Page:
The farmers who conducted this trial and the rest of the farmers who closely observed it are very much convinced about this technology, especially in terms of tiller development, yield potential, and benefit-cost ratio. Shekar and Singh (1991) have stated that direct seeding of sprouted seeds under puddled condition results in significant improvement in yield attributes like number of effective tillers and grain yield.

Spread of the direct-seeding technology in Chittoor district of Andhra Pradesh The KVK introduced an 8-row paddy row seeder (also called drum-seeder) made of fibre from KSNM Marketing, Coimbatore, during Rabi season 2006. After the success of the trial conducted in the field of Sri Nageswara Rao, Madibaka village, Yerpedu mandal, Chittoor district, the KVK introduced five more drum-seeders in the district during Kharif 2008. 3

By Kharif 2009, 25 drum-seeder d rs were pla aced in diff ferent villag ges so that practici ing farmers in i that area could use th he machine free f of cost. With financ cial support from th he Agricultu ural Technol logy Manag gement Age ency (ATMA A), Chittoor r KVK has purchas sed 15 drum m-seeders an nd has place ed one mach hine at each h division of o the Asst. Directo or of Agricu ultures (AD DA) area. In total, there are 11 dru um-seeders in n 11 ADA division ns. All the dr rum-seeders are used by y the farmers s on commun nity basis fre ee of cost.

St at us of di re ct se ed in g tec hn ol og y as s on 31st D December r 2009

The KVK has modified the existing conoweeder using for SRI method by reducing the width of wheels to 12.5 cm. Since the size of the conoweeder wheels is reduced, this reduces the drudgery involved in operating the conoweeder in the field very much. This is one of the reasons for wide adoption of this technology by farmers. During training programmes, the KVK does not emphasize the yield advantage of direct seeding method over traditional system so much as sensitizing farmers to the advantages of reducing amount and cost of labour and greater ease of cultivation. The critical factors aided in gaining the confidence of the farmers are: 1. Direct seeding method avoids any raising of nursery, pulling up seedlings and transplanting them so that labour requirement for crop establishment is negligible. Due to the Employment Guarantee Scheme (EGS) for the rural unemployed labourers which offers Rs.80/day, the demand for agricultural labour is at its peak during planting time, forcing farmers to pay high wages for regular field operations. 2. Farmers can take up paddy cultivation at any time, right away, as there is no requirement or delay of raising a nursery. 3. Paddy cultivation using direct seeding method can be taken up in fields which have heavy weed infestation, although this means that weedicide application is a must. 4. Labour requirement for operating the conoweeder is reduced by 50% compared to SRI methodology since it is run in one direction only. The major hurdle in adoption of SRI methods, i.e., drudgery of conoweeder operation, is overcame by direct-seeding method. 5. Farmers are of the opinion that they will be satisfied even if they just achieve normal yield with the drum-seeding technology because they will save about Rs.1,400-1,500 per acre in costs incurred for raising nursery and transplantation. Fortunately, in many of the demonstrations so far, the yield is on par or more than that obtained in traditional system. 6. Operating the conoweeder (with 15cm width of wheels) is easy compared to that used for SRI method (25 cm width). 7. Duration of the crop is found to be reduced by 7-10 days compared to traditional practice. Wang and Sun (1990) also noticed that duration can be shortened by 7-15 days in direct-seeded rice compared to transplanted rice. Sri K. Purushottam Naidu of Mittur village of Ramachandrapuram mandal, a practitioner of direct-seeding method, was adjudged to be the best rice farmer in the district for 2008 and was awarded an amount of Rs. 5,000/- by the Honorable Minster of Andhra Pradesh State Smt. G.Aruna Kumari.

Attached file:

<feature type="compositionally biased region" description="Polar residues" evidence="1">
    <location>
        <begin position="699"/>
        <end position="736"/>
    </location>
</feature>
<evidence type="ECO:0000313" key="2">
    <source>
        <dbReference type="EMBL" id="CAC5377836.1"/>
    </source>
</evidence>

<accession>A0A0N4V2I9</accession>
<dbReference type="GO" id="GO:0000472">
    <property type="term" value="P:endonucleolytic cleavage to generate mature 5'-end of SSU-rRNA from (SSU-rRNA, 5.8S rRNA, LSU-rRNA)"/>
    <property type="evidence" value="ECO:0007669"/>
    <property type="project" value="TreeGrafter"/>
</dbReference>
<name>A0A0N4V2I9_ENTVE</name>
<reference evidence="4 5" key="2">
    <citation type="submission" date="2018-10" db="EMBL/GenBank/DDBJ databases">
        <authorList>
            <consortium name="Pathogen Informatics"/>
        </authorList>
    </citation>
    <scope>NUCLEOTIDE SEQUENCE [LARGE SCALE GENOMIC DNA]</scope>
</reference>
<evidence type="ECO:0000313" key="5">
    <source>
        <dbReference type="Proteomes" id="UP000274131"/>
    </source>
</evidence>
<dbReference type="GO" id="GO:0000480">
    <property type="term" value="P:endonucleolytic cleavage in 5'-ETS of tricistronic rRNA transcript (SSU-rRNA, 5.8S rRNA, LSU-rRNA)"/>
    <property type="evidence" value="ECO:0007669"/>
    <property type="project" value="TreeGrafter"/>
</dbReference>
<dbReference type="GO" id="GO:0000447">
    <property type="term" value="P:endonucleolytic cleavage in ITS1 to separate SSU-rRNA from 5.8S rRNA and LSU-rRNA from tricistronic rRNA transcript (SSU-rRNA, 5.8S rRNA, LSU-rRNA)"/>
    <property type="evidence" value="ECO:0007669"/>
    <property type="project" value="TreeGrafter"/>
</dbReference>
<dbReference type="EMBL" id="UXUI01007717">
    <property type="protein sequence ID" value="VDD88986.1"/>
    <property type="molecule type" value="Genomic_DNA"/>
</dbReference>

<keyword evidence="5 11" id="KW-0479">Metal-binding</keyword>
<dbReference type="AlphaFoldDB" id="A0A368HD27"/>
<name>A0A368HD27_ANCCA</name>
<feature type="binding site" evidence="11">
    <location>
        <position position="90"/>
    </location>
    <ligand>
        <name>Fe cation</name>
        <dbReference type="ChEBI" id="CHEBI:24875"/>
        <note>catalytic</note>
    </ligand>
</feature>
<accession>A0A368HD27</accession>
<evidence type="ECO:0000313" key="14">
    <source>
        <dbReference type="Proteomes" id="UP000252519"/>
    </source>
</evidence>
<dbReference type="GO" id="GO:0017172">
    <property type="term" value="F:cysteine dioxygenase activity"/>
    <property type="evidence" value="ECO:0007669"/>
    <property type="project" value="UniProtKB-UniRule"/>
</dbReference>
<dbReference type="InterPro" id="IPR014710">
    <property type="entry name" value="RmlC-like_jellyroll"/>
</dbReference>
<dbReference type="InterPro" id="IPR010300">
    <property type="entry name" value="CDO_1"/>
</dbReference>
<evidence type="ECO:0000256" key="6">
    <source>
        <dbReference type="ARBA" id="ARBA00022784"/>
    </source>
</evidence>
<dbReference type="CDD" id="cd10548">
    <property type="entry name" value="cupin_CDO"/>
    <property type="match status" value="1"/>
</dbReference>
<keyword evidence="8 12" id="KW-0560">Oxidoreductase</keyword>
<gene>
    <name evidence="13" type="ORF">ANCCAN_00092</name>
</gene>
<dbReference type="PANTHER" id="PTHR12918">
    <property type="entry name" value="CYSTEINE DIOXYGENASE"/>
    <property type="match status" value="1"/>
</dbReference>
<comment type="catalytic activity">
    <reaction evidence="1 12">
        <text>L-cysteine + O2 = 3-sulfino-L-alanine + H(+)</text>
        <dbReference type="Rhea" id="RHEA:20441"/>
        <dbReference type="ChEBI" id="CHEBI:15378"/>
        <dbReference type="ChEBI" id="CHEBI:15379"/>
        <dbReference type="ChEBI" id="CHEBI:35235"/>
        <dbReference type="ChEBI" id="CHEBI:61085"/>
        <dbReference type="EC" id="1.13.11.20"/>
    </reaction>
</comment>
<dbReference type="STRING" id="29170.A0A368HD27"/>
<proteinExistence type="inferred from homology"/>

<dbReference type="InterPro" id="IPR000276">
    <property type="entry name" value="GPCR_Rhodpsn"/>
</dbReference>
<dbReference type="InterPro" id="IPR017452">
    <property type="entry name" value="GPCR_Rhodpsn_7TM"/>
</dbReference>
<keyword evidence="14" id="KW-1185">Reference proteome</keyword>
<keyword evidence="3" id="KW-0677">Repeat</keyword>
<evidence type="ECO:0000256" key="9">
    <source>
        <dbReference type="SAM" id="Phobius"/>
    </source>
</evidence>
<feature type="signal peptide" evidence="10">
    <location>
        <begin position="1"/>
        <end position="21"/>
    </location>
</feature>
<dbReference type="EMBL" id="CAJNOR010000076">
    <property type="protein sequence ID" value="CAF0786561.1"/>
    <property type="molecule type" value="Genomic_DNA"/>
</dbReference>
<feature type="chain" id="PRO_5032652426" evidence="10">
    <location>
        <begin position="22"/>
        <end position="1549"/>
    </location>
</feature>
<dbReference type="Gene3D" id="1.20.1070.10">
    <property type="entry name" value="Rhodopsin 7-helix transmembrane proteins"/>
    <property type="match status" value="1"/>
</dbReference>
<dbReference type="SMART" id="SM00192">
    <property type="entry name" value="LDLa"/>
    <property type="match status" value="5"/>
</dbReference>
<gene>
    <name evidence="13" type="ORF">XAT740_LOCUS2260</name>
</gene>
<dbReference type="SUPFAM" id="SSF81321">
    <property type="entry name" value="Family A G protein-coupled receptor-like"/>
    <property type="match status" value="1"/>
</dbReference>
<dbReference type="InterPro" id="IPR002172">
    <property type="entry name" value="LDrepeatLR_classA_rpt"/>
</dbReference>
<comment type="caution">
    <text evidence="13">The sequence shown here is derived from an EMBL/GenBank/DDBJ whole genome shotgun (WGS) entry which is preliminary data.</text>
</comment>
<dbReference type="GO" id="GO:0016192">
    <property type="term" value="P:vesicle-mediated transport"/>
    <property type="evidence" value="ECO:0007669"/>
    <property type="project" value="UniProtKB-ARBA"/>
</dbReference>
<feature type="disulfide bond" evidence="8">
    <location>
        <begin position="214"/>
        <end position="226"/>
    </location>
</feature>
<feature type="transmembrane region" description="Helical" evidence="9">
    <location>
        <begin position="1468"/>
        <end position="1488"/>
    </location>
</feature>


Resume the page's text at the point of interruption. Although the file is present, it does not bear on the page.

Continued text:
Summation of demonstrations on 35 ha in Chittoor district ( 2009)

Particulars Seed rate Days to transplant Cost of raising nursery (Rs) Labour required for transplanting No of effective tillers / sq. meter No. of grains / panicle Average yield (Kg/acre) Total cost of cultivation / acre (Rs.) Gross returns @ Rs. 800/bag of 75 kg Net returns per acre (Rs.) Benefit cost ratio

Traditional method of transplanting 30-40 kg 30 - 40 days nursery 1,500 20 13 165 2,540 13,222 22,013 8,791 1.66

Direct seeding 15 kg 0 days 0 1 15 186 2,636 11,037 22,845 11,808 2.06

REFERENCES Pradhan, S.N. 1969. Mechanization of rice cultivation. Oryza, 6: 67-71. Santhi, P., K. Ponnuswamy and N.K. Chetty. 1998. Effect of seeding methods and efficient nitrogen management practices on the growth of lowland rice. Journal of Ecobiology. 10(2): 123-132. Shekar, J. and C.M.Singh, 1991. Influence of methods and dates of stand establishment on growth and yield of rice. Oryza, 28:45-48. Wang, H.Y. and T.S. Sun. 1990. The characteristics of machine direct-sown rice following wheat and the corresponding techniques. Acta Agricultural Universities Jiangxiensis 12: 34-39.

Glimpses of direct seeding technology adopted in Chittoor district

Filling of pre-germinated paddy seed into the drums

Pulling the drum-seeder in the puddled field without any standing water

Seed dropped from the drumseeder is seen in rows of 20cm width

Direct-seeded plot 20 days after sowing

Modified conoweeder with two wheels, each of 12.5 cm width, to fit into 20 cm row spacing of direct-seeded rice

Direct-seeded plot 40 days after sowing

Direct-seeded paddy ready to harvest

Dr. L. G. Giri Rao, Director of Extension, ANGRAU, visiting the direct-seeded rice demonstration of KVK

Sri Siva Reddy, Joint Direct of Agriculture, addressing the gathering during a field day organized by KVK in Madibaka

The dru-seeder implement is easy to carry any distance. A single farmer can reach his far-away field quickly and can complete his sowing operation on one acre in just 2-2.5 hours. With traditional transplanting method, a lot of time is wasted by labourers to reach the far-away field itself and their work efficiency is thereby reduced. A single farmer sows 3 acres with drum-seeder in a half day whereas 15-20 labourers complete transplanting operation in 1 acre in half day.

Happiness is seen on the face of farmer not only because of easiness of operation but also improved output (grain as well as fodder)

Field day conducted for famers to sensitize them on the direct-seeding technology in paddy production

Exposure visit for farmers

Sri K. Purushottam Naidu of Mittur village, a practitioner of direct-seeding technology, 11 high was adjudged to be the best paddy farmer in the district for 2008 for getting productivity with low investment on inputs